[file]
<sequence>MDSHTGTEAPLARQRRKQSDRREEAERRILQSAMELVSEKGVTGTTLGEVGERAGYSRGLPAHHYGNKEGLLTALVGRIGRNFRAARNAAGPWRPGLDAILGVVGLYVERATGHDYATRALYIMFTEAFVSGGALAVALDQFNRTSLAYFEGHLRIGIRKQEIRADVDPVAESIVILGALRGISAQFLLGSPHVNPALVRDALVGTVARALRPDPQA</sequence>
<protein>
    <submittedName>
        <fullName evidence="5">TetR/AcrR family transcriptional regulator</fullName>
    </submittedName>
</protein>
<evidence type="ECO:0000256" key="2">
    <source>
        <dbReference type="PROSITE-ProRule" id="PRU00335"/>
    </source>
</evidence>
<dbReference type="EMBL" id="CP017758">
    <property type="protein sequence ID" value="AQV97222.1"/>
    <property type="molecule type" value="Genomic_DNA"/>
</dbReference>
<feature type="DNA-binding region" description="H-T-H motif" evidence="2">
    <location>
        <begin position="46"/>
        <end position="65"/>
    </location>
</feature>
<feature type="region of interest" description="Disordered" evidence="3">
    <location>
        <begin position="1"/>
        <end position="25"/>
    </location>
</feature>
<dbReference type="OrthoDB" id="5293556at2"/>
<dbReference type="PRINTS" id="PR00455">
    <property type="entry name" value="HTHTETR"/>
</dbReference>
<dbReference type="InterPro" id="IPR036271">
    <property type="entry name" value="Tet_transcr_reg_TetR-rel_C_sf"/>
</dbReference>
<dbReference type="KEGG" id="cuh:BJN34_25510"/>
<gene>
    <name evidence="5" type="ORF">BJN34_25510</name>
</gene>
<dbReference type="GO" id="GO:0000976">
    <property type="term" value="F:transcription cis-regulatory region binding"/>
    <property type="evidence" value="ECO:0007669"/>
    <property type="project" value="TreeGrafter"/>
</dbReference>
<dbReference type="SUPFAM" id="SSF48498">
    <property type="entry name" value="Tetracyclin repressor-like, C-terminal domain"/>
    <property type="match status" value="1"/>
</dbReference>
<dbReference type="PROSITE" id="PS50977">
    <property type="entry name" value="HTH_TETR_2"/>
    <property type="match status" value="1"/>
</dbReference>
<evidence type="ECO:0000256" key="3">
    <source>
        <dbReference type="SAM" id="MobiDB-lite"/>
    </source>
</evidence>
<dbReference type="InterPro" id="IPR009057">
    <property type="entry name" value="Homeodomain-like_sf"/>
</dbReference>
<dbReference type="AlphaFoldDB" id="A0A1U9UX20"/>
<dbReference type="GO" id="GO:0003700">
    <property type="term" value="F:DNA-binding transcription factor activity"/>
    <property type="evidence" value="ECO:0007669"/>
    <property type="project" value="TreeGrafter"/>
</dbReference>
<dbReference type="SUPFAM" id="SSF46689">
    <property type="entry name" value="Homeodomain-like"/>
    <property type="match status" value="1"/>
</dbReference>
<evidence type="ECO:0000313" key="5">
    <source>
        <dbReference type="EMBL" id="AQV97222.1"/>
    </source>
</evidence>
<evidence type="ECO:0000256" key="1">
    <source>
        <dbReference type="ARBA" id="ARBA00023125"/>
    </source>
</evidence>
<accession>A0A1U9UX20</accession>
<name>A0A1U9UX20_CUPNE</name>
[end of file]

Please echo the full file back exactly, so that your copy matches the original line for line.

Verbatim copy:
<sequence>MDSHTGTEAPLARQRRKQSDRREEAERRILQSAMELVSEKGVTGTTLGEVGERAGYSRGLPAHHYGNKEGLLTALVGRIGRNFRAARNAAGPWRPGLDAILGVVGLYVERATGHDYATRALYIMFTEAFVSGGALAVALDQFNRTSLAYFEGHLRIGIRKQEIRADVDPVAESIVILGALRGISAQFLLGSPHVNPALVRDALVGTVARALRPDPQA</sequence>
<protein>
    <submittedName>
        <fullName evidence="5">TetR/AcrR family transcriptional regulator</fullName>
    </submittedName>
</protein>
<evidence type="ECO:0000256" key="2">
    <source>
        <dbReference type="PROSITE-ProRule" id="PRU00335"/>
    </source>
</evidence>
<dbReference type="EMBL" id="CP017758">
    <property type="protein sequence ID" value="AQV97222.1"/>
    <property type="molecule type" value="Genomic_DNA"/>
</dbReference>
<feature type="DNA-binding region" description="H-T-H motif" evidence="2">
    <location>
        <begin position="46"/>
        <end position="65"/>
    </location>
</feature>
<feature type="region of interest" description="Disordered" evidence="3">
    <location>
        <begin position="1"/>
        <end position="25"/>
    </location>
</feature>
<dbReference type="OrthoDB" id="5293556at2"/>
<dbReference type="PRINTS" id="PR00455">
    <property type="entry name" value="HTHTETR"/>
</dbReference>
<dbReference type="InterPro" id="IPR036271">
    <property type="entry name" value="Tet_transcr_reg_TetR-rel_C_sf"/>
</dbReference>
<dbReference type="KEGG" id="cuh:BJN34_25510"/>
<gene>
    <name evidence="5" type="ORF">BJN34_25510</name>
</gene>
<dbReference type="GO" id="GO:0000976">
    <property type="term" value="F:transcription cis-regulatory region binding"/>
    <property type="evidence" value="ECO:0007669"/>
    <property type="project" value="TreeGrafter"/>
</dbReference>
<dbReference type="SUPFAM" id="SSF48498">
    <property type="entry name" value="Tetracyclin repressor-like, C-terminal domain"/>
    <property type="match status" value="1"/>
</dbReference>
<dbReference type="PROSITE" id="PS50977">
    <property type="entry name" value="HTH_TETR_2"/>
    <property type="match status" value="1"/>
</dbReference>
<evidence type="ECO:0000256" key="3">
    <source>
        <dbReference type="SAM" id="MobiDB-lite"/>
    </source>
</evidence>
<dbReference type="InterPro" id="IPR009057">
    <property type="entry name" value="Homeodomain-like_sf"/>
</dbReference>
<dbReference type="AlphaFoldDB" id="A0A1U9UX20"/>
<dbReference type="GO" id="GO:0003700">
    <property type="term" value="F:DNA-binding transcription factor activity"/>
    <property type="evidence" value="ECO:0007669"/>
    <property type="project" value="TreeGrafter"/>
</dbReference>
<dbReference type="SUPFAM" id="SSF46689">
    <property type="entry name" value="Homeodomain-like"/>
    <property type="match status" value="1"/>
</dbReference>
<evidence type="ECO:0000313" key="5">
    <source>
        <dbReference type="EMBL" id="AQV97222.1"/>
    </source>
</evidence>
<evidence type="ECO:0000256" key="1">
    <source>
        <dbReference type="ARBA" id="ARBA00023125"/>
    </source>
</evidence>
<accession>A0A1U9UX20</accession>
<name>A0A1U9UX20_CUPNE</name>